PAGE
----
Tech giants and their academic support armies have invaded the terrain where the family and school once reigned. Together, these two old institutions strove to protect childhood from predatory threats. Today, when digital industries have successfully invaded both home and school, no one knows how to protect children from exposure to things they ought not to see and messages they must not receive. Apart from pornographic material, there is falsehood and hateful propaganda of different kinds. Haugen has alerted the world to the scale at which false facts, hoaxes and rumours circulate through social media and serve as sources of profit for the companies that control these media. Her whistleblowing revelations are corroborated by Facebook’s own claims of clean-up activity. In a recent edition of Global Community Standards Enforcement Report, Facebook stated that it had removed 6.3 million pieces of bullying and harassment, 6.4 million pieces of organised hate speech, and 2.5 million pieces of self-injury content. Similar clean-up measures were taken on the photo-sharing platform Instagram.
The West took a long time creating a template of protected childhood. Europe took almost two centuries to put in place the legal and institutional structures required to keep children safe from exploitation. The functioning of these structures depended on consensus between state and society, including industrial houses, over the vulnerability of childhood as a stage of human life. Despite the elaborate legal framework that now exists in Western countries and in India as well, it has not been easy to bring justice to children caught in social misfortunes of different kinds. Protecting children has become far harder in the digital era. Predatory activity apart, the injurious potential lurking in communication networks has greatly increased with children’s own participation in these networks. Haugen’s revelations point towards a reality the world has done its best to ignore since the advent of social media about two decades ago.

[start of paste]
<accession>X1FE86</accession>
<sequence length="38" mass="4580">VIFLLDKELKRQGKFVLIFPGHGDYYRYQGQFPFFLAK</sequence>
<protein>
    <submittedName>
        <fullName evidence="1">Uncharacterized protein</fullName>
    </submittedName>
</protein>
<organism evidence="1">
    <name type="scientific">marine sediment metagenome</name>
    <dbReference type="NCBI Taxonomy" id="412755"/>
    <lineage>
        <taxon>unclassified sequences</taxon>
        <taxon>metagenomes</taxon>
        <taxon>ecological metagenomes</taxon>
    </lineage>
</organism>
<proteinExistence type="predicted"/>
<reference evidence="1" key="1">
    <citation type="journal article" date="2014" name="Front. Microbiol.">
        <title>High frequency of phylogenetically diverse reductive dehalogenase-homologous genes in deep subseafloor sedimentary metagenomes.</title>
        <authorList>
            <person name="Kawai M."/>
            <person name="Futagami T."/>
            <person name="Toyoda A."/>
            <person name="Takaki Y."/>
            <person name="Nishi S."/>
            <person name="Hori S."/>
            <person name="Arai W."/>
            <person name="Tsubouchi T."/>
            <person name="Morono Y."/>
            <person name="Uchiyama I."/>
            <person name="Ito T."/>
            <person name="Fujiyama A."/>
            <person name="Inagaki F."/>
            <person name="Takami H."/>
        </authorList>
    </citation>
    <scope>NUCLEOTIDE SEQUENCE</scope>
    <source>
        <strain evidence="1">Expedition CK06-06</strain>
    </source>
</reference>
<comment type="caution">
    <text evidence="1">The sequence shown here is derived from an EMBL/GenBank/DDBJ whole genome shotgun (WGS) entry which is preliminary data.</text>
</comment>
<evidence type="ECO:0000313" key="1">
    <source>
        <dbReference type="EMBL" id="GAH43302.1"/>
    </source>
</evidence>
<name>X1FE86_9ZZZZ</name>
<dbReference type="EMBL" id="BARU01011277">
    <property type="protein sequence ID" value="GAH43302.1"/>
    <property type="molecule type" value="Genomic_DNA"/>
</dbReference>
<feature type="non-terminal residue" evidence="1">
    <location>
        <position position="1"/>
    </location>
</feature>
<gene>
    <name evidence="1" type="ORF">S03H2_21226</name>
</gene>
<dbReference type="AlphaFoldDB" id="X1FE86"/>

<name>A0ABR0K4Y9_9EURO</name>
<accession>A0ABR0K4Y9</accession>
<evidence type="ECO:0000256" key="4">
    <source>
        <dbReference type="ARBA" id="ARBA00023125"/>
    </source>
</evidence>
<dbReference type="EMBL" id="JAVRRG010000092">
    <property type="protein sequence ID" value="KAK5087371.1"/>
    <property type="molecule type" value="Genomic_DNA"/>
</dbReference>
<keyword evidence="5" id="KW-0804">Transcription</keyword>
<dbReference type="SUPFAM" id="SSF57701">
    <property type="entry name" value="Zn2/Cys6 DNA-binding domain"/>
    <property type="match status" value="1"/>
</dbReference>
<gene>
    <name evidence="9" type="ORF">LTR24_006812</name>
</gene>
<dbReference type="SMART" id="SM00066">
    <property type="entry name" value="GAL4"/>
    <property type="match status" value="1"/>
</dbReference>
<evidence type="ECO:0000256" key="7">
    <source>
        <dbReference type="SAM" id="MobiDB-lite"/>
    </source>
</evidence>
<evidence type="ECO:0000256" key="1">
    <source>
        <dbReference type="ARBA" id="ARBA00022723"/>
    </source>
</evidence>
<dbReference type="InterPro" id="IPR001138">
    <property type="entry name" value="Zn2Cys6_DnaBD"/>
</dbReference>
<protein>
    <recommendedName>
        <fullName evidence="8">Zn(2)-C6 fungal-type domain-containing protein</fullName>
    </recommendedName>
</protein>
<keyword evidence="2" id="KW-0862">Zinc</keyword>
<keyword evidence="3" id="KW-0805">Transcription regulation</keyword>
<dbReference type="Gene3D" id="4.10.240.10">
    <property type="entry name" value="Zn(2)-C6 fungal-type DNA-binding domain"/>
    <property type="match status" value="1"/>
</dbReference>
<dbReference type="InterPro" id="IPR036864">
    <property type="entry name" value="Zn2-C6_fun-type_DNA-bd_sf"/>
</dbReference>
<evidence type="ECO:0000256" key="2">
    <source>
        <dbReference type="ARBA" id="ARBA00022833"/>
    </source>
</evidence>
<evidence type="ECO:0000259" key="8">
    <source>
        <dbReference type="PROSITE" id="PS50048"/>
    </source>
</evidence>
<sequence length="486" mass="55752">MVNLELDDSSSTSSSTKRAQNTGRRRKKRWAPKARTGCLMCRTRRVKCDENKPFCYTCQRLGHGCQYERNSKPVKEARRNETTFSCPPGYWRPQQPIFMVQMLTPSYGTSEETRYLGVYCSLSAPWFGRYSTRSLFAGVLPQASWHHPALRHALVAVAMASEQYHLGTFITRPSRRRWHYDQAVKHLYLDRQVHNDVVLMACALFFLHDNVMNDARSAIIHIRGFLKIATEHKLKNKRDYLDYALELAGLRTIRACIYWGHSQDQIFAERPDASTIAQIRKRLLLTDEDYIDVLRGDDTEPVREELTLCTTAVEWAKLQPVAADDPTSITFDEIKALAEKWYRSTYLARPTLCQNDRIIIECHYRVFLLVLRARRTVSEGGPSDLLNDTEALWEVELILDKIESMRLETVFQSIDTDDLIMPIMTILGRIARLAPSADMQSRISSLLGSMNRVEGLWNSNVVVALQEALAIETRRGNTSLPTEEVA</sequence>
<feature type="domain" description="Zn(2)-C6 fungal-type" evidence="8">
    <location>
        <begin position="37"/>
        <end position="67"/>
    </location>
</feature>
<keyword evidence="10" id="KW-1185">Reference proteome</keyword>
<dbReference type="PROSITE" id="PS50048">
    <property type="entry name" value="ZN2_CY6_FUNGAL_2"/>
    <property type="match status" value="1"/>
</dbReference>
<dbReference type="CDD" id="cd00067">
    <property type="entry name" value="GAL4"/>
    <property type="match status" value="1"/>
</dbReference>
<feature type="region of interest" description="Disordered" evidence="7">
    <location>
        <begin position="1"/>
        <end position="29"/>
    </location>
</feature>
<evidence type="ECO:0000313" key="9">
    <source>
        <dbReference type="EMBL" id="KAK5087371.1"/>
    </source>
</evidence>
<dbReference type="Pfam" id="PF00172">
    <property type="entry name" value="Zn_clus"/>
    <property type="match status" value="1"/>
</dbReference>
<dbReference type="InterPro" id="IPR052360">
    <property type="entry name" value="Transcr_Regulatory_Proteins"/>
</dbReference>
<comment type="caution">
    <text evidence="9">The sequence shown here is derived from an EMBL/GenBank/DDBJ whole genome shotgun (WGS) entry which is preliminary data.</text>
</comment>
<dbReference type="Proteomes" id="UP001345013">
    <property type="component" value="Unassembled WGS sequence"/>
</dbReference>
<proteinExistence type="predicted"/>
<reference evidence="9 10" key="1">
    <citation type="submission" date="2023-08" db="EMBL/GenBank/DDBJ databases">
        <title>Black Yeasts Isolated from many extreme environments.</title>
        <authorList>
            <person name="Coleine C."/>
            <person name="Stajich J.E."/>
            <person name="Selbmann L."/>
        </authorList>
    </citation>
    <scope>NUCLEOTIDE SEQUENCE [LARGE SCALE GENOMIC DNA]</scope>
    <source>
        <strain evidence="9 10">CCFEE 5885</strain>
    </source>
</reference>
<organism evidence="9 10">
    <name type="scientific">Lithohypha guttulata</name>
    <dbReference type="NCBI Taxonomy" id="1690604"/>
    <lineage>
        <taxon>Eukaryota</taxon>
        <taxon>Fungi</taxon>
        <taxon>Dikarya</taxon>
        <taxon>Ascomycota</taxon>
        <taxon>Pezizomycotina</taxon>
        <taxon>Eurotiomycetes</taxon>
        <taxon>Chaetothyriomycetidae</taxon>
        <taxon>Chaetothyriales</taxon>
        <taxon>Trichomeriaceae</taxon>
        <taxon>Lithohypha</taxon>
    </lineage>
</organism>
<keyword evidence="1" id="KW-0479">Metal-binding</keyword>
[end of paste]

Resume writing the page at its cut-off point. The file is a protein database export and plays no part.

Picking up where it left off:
If Harold Innis were alive today. he would have added a chapter to his 1951 classic, The Bias of Communication. His study of global history had led him to the conclusion that culture is a function of modes of communication. Seen from his perspective, digital platforms subtly shape —and not merely transmit — the expression of human emotions and thoughts. Considering the vast scale of injurious hate-promoting content that the so-called “social” media are handling, it seems we are witnessing an incarnation of humanity. In this incarnation, grown-ups behave like urchins throwing stones at passing vehicles. Maria Ressa and Frances Haugen are correct in saying in their different ways that if this behaviour becomes profitable, it can’t be good for society and democracy.
This column first appeared in the print edition on October 13, 2021 under the title ‘Big Tech and our kids’. The author is a former Director of NCERT. His latest book is Smaller Citizens